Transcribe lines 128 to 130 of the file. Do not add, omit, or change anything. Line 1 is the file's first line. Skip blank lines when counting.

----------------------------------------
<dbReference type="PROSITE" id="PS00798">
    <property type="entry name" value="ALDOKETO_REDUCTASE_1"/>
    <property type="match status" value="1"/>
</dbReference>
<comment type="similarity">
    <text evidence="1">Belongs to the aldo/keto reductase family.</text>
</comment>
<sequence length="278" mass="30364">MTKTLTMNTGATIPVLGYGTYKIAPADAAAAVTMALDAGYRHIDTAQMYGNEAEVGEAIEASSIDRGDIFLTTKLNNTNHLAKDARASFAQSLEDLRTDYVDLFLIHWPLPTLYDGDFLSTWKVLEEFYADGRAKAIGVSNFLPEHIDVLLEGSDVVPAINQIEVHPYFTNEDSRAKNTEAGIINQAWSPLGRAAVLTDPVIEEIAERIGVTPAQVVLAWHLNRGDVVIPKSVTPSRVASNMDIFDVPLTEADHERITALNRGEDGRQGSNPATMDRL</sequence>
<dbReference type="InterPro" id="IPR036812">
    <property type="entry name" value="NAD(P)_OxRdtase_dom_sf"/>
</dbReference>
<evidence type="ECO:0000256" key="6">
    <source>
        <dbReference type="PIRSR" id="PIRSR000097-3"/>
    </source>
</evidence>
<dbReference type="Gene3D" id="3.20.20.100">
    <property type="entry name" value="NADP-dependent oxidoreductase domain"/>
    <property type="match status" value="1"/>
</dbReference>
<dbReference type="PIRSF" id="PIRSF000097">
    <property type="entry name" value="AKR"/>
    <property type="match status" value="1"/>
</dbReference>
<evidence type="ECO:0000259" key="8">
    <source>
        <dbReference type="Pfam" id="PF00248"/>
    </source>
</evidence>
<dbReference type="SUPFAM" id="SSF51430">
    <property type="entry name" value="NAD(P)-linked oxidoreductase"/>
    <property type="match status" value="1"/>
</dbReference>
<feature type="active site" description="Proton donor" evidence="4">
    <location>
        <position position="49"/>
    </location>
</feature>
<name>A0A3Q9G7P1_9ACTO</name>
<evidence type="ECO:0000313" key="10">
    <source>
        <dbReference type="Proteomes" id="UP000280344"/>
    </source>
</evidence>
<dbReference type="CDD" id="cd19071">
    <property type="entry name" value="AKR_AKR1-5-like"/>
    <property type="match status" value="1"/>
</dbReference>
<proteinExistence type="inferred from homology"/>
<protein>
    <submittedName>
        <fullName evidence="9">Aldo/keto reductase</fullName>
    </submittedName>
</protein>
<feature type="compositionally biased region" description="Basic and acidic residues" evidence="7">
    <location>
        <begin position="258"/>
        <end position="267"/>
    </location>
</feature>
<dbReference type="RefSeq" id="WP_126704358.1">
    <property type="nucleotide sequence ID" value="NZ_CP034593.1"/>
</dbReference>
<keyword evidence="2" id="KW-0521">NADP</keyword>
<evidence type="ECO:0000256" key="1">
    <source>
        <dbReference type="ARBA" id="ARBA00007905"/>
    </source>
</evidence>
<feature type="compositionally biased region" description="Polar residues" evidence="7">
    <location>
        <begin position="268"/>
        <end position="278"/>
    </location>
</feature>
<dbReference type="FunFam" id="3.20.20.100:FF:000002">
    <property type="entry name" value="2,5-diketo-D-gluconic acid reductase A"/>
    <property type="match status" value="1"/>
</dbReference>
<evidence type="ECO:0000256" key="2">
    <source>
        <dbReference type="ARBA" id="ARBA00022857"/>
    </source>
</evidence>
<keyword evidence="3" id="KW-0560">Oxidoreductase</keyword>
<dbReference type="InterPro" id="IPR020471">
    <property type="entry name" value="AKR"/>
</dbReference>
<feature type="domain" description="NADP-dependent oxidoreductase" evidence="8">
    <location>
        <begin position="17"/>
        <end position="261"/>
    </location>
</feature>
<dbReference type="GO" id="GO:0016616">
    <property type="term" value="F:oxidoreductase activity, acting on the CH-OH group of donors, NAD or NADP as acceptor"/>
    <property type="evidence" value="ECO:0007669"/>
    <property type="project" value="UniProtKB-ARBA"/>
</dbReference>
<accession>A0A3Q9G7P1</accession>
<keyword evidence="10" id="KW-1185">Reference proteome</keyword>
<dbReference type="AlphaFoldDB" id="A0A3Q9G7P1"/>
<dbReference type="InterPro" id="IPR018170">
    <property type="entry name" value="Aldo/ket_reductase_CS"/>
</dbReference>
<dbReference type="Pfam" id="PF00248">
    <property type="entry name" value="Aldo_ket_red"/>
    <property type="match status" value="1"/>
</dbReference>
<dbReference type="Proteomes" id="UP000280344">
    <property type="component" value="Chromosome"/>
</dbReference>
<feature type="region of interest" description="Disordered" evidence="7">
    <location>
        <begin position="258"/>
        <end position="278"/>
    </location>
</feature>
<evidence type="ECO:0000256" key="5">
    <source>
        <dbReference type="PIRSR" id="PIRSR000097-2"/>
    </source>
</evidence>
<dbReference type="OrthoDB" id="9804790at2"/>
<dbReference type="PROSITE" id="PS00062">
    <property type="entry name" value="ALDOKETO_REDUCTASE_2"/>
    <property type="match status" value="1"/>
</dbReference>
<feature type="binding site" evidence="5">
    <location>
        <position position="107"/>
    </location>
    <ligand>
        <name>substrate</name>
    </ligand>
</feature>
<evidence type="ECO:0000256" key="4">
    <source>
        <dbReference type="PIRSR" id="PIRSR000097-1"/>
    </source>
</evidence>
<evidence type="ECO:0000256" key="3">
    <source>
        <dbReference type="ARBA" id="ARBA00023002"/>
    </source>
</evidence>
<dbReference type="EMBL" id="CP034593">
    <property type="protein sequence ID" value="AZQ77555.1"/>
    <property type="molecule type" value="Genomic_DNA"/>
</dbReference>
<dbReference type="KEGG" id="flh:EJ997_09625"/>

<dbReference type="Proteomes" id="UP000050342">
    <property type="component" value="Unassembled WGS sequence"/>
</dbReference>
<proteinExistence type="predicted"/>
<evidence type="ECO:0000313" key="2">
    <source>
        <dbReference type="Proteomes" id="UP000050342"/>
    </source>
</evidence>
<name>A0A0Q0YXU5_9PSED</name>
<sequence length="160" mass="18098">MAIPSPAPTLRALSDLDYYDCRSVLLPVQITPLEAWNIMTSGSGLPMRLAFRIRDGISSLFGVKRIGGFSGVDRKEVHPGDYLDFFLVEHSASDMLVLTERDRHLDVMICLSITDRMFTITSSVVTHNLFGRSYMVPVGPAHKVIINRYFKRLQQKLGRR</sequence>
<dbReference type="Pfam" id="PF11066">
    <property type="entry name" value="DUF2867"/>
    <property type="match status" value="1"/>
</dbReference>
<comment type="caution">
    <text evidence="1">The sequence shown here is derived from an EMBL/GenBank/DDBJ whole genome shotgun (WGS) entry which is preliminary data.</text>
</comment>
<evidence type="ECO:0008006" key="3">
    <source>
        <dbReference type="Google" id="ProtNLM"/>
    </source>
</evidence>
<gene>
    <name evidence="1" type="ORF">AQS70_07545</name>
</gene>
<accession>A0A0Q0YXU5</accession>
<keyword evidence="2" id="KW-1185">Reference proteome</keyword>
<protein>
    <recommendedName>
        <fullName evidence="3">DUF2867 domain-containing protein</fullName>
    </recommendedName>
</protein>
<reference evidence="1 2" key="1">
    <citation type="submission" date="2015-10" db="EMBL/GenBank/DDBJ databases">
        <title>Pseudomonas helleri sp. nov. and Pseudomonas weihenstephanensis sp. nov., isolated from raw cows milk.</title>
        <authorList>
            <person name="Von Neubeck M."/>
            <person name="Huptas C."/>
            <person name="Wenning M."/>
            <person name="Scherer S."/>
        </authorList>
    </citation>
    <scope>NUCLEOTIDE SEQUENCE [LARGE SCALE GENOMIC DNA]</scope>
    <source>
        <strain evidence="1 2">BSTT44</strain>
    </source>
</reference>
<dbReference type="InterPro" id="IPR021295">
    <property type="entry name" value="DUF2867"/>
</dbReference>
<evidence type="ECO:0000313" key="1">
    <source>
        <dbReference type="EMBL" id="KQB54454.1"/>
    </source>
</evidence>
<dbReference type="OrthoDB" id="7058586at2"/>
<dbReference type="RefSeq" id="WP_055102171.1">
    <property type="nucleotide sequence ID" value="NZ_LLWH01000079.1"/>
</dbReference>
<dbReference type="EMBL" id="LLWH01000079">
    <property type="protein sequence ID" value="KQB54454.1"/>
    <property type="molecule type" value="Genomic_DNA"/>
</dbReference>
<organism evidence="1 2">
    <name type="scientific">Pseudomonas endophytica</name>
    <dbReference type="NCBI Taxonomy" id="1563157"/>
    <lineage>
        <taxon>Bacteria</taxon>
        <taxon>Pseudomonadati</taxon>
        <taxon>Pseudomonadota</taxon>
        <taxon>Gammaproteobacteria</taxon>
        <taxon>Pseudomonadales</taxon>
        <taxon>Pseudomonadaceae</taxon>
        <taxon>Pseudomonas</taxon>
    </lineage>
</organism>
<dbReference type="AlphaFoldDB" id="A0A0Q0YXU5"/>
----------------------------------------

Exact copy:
</dbReference>
<feature type="binding site" evidence="5">
    <location>